For Fans Of
Ok. So he managed to headline the 2009 edition of the Soundwave Festival with his industrial juggernaut Nine Inch Nails, but what has Trent Reznor been up to lately? Well, actually quite a bit…
Reznor may have placed Nine Inch Nails on an indefinite hiatus but that hasn’t stopped him making music- this time teaming up with his wife Mariqueen Maandig Reznor and long-time Nine Inch Nails collaborator Atticus Ross to form How To Destroy Angels. Those with their ears to the ground would have heard the band drop drips and drabs of material over the past month or two; however, their self-titled debut EP is the band’s first official release.
Maybe it’s the fact that he’s now happily married or perhaps it’s because he’s dealt with personal demons that plagued him in the past, either way, Trent Reznor’s music is certainly a lot more passive these days than what it once was. His songwriting on Nine Inch Nail’s later albums including Year Zero and The Slip is tame and radio-friendly compared to the chaos and paranoia evident on The Downward Spiral and The Fragile. Consequently, How To Destroy Angels sees Trent Reznor continuing this trend with ambience and mood taking priority over the anguish and rage of his past.
Despite his paws being all over the musical direction, Trent’s vocals take a noticeable back seat to his wife’s singing on this EP, with the renowned frontman instead twisting the dials and peddle-bashing alongside Atticus Ross in order to get that moody, dark quality that has come to define Nine Inch Nail’s releases of the past few years (the instrumental Ghosts in particular). While it may irritate some fans, his deliberate shying away from the vocal spotlight gives the band a much-needed sense of character and voids them of simply being a watered-down version of Nine Inch Nails.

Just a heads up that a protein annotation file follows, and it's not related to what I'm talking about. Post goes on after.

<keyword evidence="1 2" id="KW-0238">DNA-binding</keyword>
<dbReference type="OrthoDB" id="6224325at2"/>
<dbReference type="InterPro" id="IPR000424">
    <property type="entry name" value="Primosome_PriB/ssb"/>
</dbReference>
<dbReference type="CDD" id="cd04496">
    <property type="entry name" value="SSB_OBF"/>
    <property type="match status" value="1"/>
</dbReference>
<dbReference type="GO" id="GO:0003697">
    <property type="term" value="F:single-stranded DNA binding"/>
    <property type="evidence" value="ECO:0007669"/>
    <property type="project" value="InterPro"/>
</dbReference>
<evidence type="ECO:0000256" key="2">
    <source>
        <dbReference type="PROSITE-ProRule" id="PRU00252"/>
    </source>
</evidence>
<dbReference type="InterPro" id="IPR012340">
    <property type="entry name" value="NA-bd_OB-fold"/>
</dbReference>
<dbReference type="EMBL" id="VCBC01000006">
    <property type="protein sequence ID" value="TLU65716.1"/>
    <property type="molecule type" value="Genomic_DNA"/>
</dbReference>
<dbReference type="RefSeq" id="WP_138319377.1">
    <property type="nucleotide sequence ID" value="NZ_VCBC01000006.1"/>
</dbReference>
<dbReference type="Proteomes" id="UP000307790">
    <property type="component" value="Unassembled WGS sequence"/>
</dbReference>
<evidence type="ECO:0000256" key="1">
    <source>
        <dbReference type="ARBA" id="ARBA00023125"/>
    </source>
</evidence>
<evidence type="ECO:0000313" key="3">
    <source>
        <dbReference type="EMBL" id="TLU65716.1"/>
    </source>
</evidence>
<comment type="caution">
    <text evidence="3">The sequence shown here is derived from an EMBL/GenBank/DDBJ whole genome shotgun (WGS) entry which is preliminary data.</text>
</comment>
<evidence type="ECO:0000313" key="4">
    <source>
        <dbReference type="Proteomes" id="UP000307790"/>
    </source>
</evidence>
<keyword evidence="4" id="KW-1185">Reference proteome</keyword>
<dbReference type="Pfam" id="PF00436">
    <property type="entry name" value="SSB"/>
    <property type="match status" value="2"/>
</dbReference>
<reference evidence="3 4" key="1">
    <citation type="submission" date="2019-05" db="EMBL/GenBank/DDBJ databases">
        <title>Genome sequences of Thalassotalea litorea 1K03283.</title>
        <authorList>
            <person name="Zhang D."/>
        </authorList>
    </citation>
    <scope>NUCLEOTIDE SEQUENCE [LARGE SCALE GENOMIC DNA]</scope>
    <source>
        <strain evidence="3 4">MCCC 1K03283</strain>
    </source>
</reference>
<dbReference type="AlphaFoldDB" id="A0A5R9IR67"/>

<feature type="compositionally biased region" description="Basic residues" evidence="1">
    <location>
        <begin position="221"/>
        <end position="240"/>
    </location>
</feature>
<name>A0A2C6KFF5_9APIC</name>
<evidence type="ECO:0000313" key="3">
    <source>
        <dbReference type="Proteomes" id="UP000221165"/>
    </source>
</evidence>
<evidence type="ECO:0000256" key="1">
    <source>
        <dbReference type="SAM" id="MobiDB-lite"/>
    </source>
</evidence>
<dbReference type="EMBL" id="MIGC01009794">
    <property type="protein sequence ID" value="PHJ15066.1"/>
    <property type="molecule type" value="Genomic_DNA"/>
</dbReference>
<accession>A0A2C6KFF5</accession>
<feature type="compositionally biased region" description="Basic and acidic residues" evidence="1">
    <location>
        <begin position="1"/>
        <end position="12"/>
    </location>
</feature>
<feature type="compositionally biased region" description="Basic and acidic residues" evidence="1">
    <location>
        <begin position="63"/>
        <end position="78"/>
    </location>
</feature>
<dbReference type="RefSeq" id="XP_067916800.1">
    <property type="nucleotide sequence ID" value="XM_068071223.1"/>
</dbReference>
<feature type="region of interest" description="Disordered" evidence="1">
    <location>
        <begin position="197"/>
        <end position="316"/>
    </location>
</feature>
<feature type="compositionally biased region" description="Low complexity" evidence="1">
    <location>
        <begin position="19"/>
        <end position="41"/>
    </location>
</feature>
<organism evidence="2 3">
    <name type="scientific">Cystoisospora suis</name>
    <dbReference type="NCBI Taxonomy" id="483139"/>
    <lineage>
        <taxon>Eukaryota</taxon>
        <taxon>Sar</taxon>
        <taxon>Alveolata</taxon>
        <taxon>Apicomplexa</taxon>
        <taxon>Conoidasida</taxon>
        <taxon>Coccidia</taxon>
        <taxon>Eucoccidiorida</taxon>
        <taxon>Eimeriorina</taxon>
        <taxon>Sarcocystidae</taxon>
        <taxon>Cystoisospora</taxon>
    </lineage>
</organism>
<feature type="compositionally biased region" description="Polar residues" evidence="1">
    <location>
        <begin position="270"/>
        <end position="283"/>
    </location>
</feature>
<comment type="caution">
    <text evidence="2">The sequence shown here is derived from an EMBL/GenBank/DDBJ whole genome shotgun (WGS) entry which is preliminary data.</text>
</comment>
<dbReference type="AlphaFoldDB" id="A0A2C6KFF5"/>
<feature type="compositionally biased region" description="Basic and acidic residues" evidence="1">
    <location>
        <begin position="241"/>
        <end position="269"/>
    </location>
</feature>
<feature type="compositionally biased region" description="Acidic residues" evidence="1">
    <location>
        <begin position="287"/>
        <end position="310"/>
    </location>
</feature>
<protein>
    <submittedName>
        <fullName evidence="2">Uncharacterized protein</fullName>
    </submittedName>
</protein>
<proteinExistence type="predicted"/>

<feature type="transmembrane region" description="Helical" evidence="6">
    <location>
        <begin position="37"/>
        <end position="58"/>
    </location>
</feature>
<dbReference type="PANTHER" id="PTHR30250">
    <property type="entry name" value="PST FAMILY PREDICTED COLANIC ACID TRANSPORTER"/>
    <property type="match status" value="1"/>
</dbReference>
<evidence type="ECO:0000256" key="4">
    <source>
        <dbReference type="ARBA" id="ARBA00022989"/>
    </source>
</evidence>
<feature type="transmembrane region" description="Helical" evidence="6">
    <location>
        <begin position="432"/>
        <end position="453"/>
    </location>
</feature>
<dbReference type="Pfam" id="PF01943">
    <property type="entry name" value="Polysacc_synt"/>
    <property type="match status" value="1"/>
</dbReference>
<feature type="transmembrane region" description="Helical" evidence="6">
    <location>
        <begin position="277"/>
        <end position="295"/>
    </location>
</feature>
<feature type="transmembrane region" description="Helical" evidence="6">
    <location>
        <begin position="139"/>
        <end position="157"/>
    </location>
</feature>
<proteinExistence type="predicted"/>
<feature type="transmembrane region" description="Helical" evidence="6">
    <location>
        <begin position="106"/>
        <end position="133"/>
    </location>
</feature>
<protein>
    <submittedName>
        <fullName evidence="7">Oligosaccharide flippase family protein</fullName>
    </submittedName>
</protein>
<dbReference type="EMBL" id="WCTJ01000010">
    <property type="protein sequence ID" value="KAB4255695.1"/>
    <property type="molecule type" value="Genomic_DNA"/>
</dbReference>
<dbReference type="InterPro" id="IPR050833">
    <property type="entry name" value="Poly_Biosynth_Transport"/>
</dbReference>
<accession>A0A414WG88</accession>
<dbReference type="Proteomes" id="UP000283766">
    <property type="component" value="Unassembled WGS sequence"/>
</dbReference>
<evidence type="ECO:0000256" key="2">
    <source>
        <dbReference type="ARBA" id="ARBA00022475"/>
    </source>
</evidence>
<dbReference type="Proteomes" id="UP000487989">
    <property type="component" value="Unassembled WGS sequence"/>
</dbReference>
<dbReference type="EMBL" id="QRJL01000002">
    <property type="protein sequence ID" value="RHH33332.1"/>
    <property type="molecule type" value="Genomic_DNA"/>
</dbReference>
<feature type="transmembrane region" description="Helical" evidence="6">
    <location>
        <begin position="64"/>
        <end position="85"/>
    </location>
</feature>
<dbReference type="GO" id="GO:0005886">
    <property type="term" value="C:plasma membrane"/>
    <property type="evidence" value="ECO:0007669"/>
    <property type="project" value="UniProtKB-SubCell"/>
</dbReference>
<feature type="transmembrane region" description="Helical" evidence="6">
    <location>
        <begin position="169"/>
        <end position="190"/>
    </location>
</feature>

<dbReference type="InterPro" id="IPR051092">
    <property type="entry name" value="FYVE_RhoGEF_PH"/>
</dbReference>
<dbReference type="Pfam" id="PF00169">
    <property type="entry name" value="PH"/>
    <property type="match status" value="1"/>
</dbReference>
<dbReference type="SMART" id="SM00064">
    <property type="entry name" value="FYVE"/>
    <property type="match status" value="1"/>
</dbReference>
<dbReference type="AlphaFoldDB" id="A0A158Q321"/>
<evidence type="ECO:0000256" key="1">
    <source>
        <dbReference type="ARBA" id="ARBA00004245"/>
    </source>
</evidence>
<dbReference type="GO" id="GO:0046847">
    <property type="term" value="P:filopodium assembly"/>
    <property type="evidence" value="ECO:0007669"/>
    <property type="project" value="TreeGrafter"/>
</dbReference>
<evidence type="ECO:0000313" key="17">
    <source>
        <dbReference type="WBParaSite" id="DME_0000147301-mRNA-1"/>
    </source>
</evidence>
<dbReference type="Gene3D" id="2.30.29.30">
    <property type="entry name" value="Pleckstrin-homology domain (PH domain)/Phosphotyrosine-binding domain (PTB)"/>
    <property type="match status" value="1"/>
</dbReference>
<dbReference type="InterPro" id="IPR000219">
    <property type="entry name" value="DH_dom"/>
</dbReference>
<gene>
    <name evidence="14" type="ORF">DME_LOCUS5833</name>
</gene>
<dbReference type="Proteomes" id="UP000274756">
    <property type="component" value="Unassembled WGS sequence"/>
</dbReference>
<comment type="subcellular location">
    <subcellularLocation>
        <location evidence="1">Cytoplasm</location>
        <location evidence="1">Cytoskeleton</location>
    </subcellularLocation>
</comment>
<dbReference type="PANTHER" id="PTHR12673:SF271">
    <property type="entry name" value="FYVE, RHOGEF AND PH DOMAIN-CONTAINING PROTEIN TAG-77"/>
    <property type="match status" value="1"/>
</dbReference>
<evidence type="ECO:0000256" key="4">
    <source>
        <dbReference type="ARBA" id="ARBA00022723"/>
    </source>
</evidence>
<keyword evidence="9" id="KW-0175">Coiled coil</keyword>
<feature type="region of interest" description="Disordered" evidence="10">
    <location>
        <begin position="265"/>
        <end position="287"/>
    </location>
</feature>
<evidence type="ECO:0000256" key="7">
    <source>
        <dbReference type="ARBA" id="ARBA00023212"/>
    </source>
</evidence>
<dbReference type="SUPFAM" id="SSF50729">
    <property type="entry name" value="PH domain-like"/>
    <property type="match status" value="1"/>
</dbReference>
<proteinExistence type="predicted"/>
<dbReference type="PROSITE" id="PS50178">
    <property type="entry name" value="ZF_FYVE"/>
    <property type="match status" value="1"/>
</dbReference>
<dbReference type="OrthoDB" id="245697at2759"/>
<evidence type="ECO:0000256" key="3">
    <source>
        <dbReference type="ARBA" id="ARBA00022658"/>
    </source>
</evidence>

Mariqueen Maandig (aka Mrs. Reznor) holds her ground during the likes of ‘The Space In Between’ and ‘A Drowning’, utilizing her delicate, sensual croon to offset the dark soundscapes that Trent and Atticus summon. These two songs in particular sound like they have been plucked from some dramatic motion picture soundtrack- they’re dark, atmospheric and have an unsettling quality that ensures they’re the most satisfying listens of the bunch.
At times, it does sound as though Trent is plagiarizing himself. The similarities between the songs contained on this EP and his latter work in Nine Inch Nails are a little too close for comfort. It’s hard to shake a feeling of déjà vu when listening to ‘Parasite’ or ‘Fur Lined’ (the latter sounding like a sped up version of Nine Inch Nail’s ‘Only’, except with female vocals). Hopefully, with subsequent releases, the ties to older bands will become less evident and How To Destroy Angels will develop a more distinct sound, reflecting each member’s input equally.
Elsewhere, ‘BBB’ and ‘The Believers’ reinstate Trent and Atticus’ shared affection for dark, down-tempo pop music. Both are crammed with synthesizers, glitchy effects and artificial gurgles. Except for the vocals, these songs are reminiscent of the duo’s work on Nine Inch Nail’s Ghosts.
While Trent Reznor’s inclusion was always going to act as the band’s biggest focal point, his presence is certainly not overwhelming on this EP. In fact, his input is quite the contrary: he dabbles behind the scenes, allowing his songwriting expertise to act as a platform for his wife’s vocal talents. The essence of Nine Inch Nails may linger throughout, but it’s broken up by Mariqueen’s vocals together with the band’s inclination towards a darker pop-music sound. It’s interesting but not groundbreaking.
Download the EP here and decide for yourself.
1. The Space in Between
3. Fur Lined
5. The Believers
6. A Drowning